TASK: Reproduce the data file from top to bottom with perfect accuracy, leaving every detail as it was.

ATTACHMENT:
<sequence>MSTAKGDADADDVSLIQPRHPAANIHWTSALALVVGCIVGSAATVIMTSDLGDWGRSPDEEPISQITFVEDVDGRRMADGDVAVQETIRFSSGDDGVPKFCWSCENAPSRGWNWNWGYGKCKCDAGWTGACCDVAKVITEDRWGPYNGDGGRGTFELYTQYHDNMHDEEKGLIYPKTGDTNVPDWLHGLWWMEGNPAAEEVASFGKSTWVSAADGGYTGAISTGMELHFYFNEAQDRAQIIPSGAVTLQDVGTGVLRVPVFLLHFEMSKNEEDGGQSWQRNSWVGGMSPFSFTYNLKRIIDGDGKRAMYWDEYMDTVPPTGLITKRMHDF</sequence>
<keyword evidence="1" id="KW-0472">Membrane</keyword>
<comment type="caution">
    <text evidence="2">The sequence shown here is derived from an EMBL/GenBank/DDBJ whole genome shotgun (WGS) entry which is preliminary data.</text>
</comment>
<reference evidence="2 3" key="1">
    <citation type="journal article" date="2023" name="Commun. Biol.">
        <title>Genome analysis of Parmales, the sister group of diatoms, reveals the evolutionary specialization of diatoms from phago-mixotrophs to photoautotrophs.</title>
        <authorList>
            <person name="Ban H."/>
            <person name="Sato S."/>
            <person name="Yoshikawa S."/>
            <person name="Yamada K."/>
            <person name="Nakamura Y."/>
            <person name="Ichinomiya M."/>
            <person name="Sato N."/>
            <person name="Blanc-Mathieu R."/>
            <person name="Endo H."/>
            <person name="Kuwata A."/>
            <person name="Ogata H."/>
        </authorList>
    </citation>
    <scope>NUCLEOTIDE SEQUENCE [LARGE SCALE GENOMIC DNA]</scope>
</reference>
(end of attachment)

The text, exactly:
<sequence>MSTAKGDADADDVSLIQPRHPAANIHWTSALALVVGCIVGSAATVIMTSDLGDWGRSPDEEPISQITFVEDVDGRRMADGDVAVQETIRFSSGDDGVPKFCWSCENAPSRGWNWNWGYGKCKCDAGWTGACCDVAKVITEDRWGPYNGDGGRGTFELYTQYHDNMHDEEKGLIYPKTGDTNVPDWLHGLWWMEGNPAAEEVASFGKSTWVSAADGGYTGAISTGMELHFYFNEAQDRAQIIPSGAVTLQDVGTGVLRVPVFLLHFEMSKNEEDGGQSWQRNSWVGGMSPFSFTYNLKRIIDGDGKRAMYWDEYMDTVPPTGLITKRMHDF</sequence>
<keyword evidence="1" id="KW-0472">Membrane</keyword>
<comment type="caution">
    <text evidence="2">The sequence shown here is derived from an EMBL/GenBank/DDBJ whole genome shotgun (WGS) entry which is preliminary data.</text>
</comment>
<reference evidence="2 3" key="1">
    <citation type="journal article" date="2023" name="Commun. Biol.">
        <title>Genome analysis of Parmales, the sister group of diatoms, reveals the evolutionary specialization of diatoms from phago-mixotrophs to photoautotrophs.</title>
        <authorList>
            <person name="Ban H."/>
            <person name="Sato S."/>
            <person name="Yoshikawa S."/>
            <person name="Yamada K."/>
            <person name="Nakamura Y."/>
            <person name="Ichinomiya M."/>
            <person name="Sato N."/>
            <person name="Blanc-Mathieu R."/>
            <person name="Endo H."/>
            <person name="Kuwata A."/>
            <person name="Ogata H."/>
        </authorList>
    </citation>
    <scope>NUCLEOTIDE SEQUENCE [LARGE SCALE GENOMIC DNA]</scope>
</reference>